How to Talk with Your Kids about the Syria Crisis

Last month I had a conversation with my five year old nephew about Syrian refugees. It was proceeded by a radio broadcast I found myself glued to a few days prior. The host was leading a discussion about who in the world had failed Aylan Kurdi, the three-year-old whose body was washed up on a Turkish beach after he drowned with his mother and brother while trying to escape Syria’s civil war. This image captivated the world and “woke the west up” to what many would describe as the worst refugee crisis since the Second World War.  

The images of this little boy’s body, collapsed as if exhausted and asleep in his bed, have prompted debates around the world over who bears responsibility of containing the Syrian war and providing sanctuary to its desperate victims. This argument descends into political debate, which is complex and important, but wasn’t the level my nephew, who is five, was interested in when we talked about it.

Instead, he was outraged that children like him are dying because they have nowhere to go.  He didn’t understand why they can’t come to the States and be safe like him. And, it made me think, how much can you tell a child about violent conflicts? We must inevitably introduce our children to a broken and hurting world paving the way for conversations around God’s heart and character and OUR role in serving, showing compassion, praying and caring for the poor and vulnerable. As much as we want to protect their eyes and ears from negative images, one way or another, they will be opened up to it. But gosh, easier said than done, or is that just me?

So I asked around.  I talked to World Vision, our NCC mission partners, about how to discuss this and take the opportunity, as parents, to engage with our children about the world we live in in light of faith and belief of God.who our God is. So here are a few thoughts for how to discuss a global crisis like Syrian Refugees with your children:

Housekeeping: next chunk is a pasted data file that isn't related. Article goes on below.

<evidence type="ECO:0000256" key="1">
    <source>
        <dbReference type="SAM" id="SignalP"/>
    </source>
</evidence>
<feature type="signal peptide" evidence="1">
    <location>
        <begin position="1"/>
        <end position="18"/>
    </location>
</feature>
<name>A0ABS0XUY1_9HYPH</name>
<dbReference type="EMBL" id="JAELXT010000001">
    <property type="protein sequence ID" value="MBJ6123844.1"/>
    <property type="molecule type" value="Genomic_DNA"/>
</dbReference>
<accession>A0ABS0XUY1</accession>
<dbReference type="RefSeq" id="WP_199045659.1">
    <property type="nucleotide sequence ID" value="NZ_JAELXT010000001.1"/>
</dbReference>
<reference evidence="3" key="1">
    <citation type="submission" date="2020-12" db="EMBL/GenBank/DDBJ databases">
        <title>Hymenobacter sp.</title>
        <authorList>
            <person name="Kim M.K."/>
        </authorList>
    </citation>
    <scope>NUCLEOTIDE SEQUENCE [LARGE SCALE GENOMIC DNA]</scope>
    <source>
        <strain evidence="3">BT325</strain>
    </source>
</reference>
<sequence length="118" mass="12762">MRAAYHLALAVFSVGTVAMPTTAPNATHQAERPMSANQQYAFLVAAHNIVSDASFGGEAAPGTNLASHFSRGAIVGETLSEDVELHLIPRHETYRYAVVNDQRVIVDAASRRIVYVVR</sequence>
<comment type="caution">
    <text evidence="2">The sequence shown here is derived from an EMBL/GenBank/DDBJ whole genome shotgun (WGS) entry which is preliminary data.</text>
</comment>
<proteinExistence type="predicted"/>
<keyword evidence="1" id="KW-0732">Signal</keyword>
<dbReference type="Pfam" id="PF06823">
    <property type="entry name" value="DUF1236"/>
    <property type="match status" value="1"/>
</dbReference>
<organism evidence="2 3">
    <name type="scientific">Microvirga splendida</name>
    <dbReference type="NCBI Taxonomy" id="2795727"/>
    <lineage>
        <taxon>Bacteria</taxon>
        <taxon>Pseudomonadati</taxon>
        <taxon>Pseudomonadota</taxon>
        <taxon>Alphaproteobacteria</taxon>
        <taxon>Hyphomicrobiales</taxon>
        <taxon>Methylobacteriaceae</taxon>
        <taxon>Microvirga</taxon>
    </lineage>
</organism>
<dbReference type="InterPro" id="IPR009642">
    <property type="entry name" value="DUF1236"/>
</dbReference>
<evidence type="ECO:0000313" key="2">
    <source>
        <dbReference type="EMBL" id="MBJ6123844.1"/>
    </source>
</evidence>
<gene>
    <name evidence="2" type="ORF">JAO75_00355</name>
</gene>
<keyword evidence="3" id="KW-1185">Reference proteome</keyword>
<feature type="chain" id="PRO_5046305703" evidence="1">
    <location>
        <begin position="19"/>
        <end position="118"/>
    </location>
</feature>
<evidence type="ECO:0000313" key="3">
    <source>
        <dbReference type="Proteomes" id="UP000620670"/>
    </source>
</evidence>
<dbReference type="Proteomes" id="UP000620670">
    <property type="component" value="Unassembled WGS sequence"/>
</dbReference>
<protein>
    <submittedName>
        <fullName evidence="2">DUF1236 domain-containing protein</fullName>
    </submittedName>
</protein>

1.  Tell a story: Abdul and Noor are brother and sister (pictured below). Five and seven years old. They used to play in the streets with other friends. They laughed and went to school to learn. Only a few days ago, their village was bombed because of people fighting each other. The bomb nearly destroyed their house. So they all raced out of the house they grew up in and fled! Last night and the night before, they slept on the ground with their family after having walked 15 miles across the border in Europe. The will likely never see their home again.  
  2.  Be honest: Explain the truth in a child-friendly way. Children have a right to truthful information about what’s going on in the world, but adults also have a responsibility to keep them safe from distress. There are as many as six million children, some of whom don’t have a mom and dad anymore and are very sad.  
  3.  Introduce them to God’s character: Showing the problem allows us to reveal God’s character to children. Psalm 18:30 says, “Our God - his way is perfect; His words prove true; he is a shield for all those who take refuge in him.” While some children no longer have homes to live in, we can all take refuge in Him who loves us. And He shows his love through people! People like Lisa from World Vision who yesterday met Abdul and Noor and brought them food and set up a place for them to live in Germany. God uses us to care for those in need.
  4.  Take action: For one night, maybe sleep on the floor with your children instead of in your own beds. All in one room. This could be an opportunity to show them what it’s like for many families and children who are refugees. This can help develop compassion. Or consider sponsoring a child! Or contact and learn how to give household items to refugee families in the DC area in desperate need of care.  
  5.  Pray: For Abdul and his sister Noor and their family. Pray that resources would be provided for them: bedding on which to sleep, daily food, and medical treatment. Pray that they would experience love from World Vision workers mobilized to provide support. Pray that Christians would rise up and serve those who are most in need like Abdul and Noor.

It may be difficult to have these conversations with your children, but I want to challenge you: don’t miss the opportunity to influence how they think about the world and how the hope of Christ changes our perspective and responsibility as believers.

Dave Schmidgall is the Campus Pastor at National Community Church Lincoln Theatre location. He is also the International Director for A1:8, NCC's initiative for engaging in both local and global missions. Schmidgall believes the Church is the vehicle for helping repair and restore our hurting and broken world.